Experts Say that a Food Crisis Is Near. But Can It Be Avoided?
Many people today assume that we’re completely immune to the threat of a looming food crisis. How could those of us living in the United States in the twenty-first century, with our booming agricultural industry and economy, and our robust global military and political influence, possibly be the victims of a food shortage in the foreseeable future? While it’s certainly understandable to think this way, the fact is that experts agree that we are headed towards a worldwide food security crisis. This should be a cause for concern for anyone who is considering applying for a land loan in the near future.
What Might Cause a Global Food Security Crisis?
Worldwide population expansion, rising rates of industrialization, and accelerating climate change are not phenomena that pair well together. By the year 2050, it’s estimated that the global population will be as high as 9.8 billion. More people means greater demand for food and water. Add on top of these factors the rapidly deteriorating quality of soil around the world, and it’s plain to see that we may very well have an impending global food crisis on our hands – but can it be avoided?
What Can We Do to Prevent a Global Food Crisis from Occurring?
As experts in agriculture, farm financing, and land loans, we hear a lot of conversations that revolve around this topic. People wonder, can anything be done to prevent a food crisis from happening? The short answer is: yes, a catastrophic food crisis can be successfully averted; but it will require us to take action – and to make certain sacrifices – in the here and now.
To help clarify things, let’s break down four crucial changes that will need to be adopted en masse if a food crisis is to be averted:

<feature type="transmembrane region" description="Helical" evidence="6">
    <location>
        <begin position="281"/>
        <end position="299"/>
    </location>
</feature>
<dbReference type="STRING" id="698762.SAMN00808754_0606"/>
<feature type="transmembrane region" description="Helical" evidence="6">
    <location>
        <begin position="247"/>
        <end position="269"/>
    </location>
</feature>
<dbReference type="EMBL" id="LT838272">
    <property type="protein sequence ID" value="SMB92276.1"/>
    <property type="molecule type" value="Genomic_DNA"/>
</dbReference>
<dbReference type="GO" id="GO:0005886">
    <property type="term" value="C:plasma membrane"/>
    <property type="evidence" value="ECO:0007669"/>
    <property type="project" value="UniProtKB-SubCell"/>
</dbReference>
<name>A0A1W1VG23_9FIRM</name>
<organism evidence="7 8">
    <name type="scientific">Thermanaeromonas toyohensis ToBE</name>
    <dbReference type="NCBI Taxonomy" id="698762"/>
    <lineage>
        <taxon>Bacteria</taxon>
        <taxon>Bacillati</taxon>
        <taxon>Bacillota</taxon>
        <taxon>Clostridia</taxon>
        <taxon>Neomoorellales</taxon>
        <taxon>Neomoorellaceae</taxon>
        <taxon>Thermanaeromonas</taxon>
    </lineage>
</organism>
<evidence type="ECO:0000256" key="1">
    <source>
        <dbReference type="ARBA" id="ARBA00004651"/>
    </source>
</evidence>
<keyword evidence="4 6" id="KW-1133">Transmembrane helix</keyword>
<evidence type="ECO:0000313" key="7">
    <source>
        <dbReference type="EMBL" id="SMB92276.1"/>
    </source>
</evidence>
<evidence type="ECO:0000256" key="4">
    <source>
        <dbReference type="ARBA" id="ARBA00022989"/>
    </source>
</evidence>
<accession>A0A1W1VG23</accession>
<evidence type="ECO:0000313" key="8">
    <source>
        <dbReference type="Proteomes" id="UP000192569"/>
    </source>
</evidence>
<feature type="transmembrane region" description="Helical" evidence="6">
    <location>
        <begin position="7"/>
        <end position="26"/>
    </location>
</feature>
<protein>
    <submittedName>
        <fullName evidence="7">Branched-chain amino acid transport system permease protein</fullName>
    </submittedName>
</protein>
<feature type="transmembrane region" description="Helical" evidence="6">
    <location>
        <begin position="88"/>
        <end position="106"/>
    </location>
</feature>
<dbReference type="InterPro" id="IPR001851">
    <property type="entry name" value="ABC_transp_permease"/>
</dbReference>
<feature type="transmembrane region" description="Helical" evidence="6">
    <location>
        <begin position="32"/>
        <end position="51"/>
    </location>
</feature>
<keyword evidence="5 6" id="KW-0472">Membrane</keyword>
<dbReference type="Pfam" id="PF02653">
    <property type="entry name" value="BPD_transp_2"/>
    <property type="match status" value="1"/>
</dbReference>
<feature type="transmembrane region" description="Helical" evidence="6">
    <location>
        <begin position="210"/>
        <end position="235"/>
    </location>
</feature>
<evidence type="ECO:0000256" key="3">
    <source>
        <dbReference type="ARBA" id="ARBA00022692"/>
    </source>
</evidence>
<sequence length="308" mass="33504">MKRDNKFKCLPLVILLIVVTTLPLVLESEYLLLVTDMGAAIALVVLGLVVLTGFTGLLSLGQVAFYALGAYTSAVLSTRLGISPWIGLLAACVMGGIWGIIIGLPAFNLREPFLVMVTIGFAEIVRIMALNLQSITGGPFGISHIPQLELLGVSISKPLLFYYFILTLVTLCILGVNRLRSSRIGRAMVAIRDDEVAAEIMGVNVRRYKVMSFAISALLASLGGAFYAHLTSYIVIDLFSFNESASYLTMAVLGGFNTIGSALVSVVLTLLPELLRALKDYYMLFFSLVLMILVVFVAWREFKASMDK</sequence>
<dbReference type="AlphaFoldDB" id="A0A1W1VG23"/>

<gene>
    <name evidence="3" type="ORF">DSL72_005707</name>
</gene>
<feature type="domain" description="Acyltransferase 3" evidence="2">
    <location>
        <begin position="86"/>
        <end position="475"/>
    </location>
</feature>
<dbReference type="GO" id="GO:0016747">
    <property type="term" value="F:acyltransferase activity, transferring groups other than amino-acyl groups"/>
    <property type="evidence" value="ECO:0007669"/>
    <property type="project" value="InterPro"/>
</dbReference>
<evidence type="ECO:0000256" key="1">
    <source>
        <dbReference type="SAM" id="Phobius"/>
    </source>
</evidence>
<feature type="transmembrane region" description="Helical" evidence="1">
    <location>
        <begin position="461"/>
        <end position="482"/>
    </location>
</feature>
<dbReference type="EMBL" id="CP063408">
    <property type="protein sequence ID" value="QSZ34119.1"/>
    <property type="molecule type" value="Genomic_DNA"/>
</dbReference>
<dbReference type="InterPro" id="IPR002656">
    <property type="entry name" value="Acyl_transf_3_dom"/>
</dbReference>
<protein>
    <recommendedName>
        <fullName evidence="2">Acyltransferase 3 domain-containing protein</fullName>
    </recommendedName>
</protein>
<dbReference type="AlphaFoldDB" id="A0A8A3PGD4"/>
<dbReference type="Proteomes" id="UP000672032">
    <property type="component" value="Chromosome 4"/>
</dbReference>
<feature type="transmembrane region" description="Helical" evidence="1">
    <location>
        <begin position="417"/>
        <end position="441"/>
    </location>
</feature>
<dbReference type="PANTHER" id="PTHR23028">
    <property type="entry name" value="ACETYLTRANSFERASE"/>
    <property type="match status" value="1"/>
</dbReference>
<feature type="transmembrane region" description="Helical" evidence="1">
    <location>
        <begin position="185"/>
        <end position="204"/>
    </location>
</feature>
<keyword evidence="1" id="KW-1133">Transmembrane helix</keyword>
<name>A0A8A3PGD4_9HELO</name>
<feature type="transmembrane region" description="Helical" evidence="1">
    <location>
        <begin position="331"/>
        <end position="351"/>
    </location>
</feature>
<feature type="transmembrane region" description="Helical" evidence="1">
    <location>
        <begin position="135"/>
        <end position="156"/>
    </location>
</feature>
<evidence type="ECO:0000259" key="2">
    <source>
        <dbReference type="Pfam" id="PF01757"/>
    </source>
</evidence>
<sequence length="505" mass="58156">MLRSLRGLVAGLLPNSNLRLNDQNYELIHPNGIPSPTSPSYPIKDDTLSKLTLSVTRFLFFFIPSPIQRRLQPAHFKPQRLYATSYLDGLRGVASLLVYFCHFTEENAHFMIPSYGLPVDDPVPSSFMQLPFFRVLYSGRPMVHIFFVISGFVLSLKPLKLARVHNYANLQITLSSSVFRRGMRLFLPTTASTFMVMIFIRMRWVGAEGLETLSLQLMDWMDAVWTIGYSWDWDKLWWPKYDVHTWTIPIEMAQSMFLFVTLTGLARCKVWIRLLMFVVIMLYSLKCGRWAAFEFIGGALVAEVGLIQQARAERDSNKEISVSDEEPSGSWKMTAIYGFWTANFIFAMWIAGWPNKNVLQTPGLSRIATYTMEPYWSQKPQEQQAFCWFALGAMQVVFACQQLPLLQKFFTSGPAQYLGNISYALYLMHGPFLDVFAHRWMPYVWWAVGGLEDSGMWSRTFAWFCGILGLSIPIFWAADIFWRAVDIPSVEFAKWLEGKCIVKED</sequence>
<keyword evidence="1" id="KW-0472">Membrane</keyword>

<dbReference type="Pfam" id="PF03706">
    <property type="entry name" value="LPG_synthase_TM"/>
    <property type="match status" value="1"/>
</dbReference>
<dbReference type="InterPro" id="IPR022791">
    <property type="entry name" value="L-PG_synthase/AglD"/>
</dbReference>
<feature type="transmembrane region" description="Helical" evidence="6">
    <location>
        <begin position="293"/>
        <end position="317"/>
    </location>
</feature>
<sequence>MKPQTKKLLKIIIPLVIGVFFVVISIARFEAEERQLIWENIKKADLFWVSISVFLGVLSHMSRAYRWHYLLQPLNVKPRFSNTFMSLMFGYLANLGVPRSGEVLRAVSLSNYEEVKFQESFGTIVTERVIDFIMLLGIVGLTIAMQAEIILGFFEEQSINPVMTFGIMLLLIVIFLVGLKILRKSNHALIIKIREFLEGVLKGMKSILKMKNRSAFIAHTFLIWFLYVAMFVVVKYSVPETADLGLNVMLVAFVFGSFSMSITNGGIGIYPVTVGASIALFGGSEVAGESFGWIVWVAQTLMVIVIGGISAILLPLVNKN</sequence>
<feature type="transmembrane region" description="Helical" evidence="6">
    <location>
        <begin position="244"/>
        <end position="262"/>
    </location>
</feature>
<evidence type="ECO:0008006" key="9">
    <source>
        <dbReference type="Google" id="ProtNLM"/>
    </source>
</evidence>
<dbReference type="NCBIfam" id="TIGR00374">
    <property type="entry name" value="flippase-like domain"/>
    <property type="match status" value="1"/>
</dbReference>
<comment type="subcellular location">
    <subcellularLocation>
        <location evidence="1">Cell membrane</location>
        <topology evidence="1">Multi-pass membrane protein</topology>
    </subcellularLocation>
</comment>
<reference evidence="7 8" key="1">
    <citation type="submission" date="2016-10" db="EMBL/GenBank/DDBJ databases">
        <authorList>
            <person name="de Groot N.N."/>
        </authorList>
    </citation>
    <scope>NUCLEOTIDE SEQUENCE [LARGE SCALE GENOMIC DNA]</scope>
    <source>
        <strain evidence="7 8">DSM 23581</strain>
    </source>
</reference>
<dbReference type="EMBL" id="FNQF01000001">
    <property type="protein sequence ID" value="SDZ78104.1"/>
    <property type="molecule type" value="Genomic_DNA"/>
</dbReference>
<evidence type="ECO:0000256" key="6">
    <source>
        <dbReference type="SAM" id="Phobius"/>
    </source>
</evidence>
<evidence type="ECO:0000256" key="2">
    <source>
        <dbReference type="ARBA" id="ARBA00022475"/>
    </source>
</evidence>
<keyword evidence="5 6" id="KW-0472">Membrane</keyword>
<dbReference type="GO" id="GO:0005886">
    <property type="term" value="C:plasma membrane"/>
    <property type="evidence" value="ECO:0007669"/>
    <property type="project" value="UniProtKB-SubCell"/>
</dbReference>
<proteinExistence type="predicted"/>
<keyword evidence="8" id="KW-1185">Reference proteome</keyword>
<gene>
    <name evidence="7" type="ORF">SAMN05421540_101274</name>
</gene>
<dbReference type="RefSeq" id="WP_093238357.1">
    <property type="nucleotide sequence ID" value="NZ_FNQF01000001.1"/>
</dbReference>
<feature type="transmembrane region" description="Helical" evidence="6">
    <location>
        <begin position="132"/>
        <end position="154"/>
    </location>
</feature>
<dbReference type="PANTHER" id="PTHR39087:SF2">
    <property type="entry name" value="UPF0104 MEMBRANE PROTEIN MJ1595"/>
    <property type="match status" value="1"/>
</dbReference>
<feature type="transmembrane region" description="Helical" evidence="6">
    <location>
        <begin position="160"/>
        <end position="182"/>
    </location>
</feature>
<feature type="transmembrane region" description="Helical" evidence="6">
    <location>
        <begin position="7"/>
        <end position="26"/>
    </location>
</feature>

- Eating habits. A reduced rate of consumption for meat products, in particular, will be integral to a worldwide effort towards reducing greenhouse gas emissions and providing adequate nutrition for people currently living in developing countries.
- Modes of production. Large-scale industrial farming – which requires much greater quantities of fertilizer and water to maintain – will need to transition to smaller-scale and sustainable organic farming operations.
- Food waste. Research conducted by the Food and Agriculture Organization (FAO) of the United Nations suggests that the highest rates of food waste occurs at the level of the consumer (as opposed to being lost elsewhere along the supply chain). It’s up to each of us, therefore – as individual consumers – to educate ourselves about food waste and take action to prevent it from occurring too often in our homes.
- Alternative (and sustainable) sources of protein. As mentioned above, our current dependence on meat as a primary source of protein poses some serious problems to our future food security. So too does our exploitation of certain alternative sources of protein (soya in particular). But we obviously need protein – which means it will be crucial for us to invest in and take advantage of sustainable, alternative sources of protein.
How to Apply for a Land Loan
At MSF Agriculture, we’re providing agricultural and farming enthusiasts with the advice, resources, and skills they need to expertly apply for a land loan. Contact us today to get started securing your own loan!